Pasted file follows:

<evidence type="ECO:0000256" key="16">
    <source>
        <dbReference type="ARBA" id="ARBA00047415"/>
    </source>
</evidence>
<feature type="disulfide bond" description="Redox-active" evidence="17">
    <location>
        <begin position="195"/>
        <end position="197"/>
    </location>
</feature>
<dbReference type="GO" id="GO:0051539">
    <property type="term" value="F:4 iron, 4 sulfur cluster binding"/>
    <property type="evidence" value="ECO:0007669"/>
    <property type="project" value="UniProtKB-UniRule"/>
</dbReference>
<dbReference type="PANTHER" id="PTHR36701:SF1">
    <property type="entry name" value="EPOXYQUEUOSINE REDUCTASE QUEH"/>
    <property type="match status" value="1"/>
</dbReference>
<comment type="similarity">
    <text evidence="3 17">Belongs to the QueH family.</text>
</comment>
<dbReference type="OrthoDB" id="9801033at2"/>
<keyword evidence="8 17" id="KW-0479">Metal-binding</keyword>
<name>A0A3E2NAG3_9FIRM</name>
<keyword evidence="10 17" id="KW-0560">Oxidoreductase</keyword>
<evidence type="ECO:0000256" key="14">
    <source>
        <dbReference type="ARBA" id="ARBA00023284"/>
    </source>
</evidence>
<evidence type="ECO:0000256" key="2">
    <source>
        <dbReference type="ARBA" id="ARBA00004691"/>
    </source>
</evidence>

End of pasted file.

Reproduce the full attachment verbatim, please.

<evidence type="ECO:0000256" key="16">
    <source>
        <dbReference type="ARBA" id="ARBA00047415"/>
    </source>
</evidence>
<feature type="disulfide bond" description="Redox-active" evidence="17">
    <location>
        <begin position="195"/>
        <end position="197"/>
    </location>
</feature>
<dbReference type="GO" id="GO:0051539">
    <property type="term" value="F:4 iron, 4 sulfur cluster binding"/>
    <property type="evidence" value="ECO:0007669"/>
    <property type="project" value="UniProtKB-UniRule"/>
</dbReference>
<dbReference type="PANTHER" id="PTHR36701:SF1">
    <property type="entry name" value="EPOXYQUEUOSINE REDUCTASE QUEH"/>
    <property type="match status" value="1"/>
</dbReference>
<comment type="similarity">
    <text evidence="3 17">Belongs to the QueH family.</text>
</comment>
<dbReference type="OrthoDB" id="9801033at2"/>
<keyword evidence="8 17" id="KW-0479">Metal-binding</keyword>
<name>A0A3E2NAG3_9FIRM</name>
<keyword evidence="10 17" id="KW-0560">Oxidoreductase</keyword>
<evidence type="ECO:0000256" key="14">
    <source>
        <dbReference type="ARBA" id="ARBA00023284"/>
    </source>
</evidence>
<evidence type="ECO:0000256" key="2">
    <source>
        <dbReference type="ARBA" id="ARBA00004691"/>
    </source>
</evidence>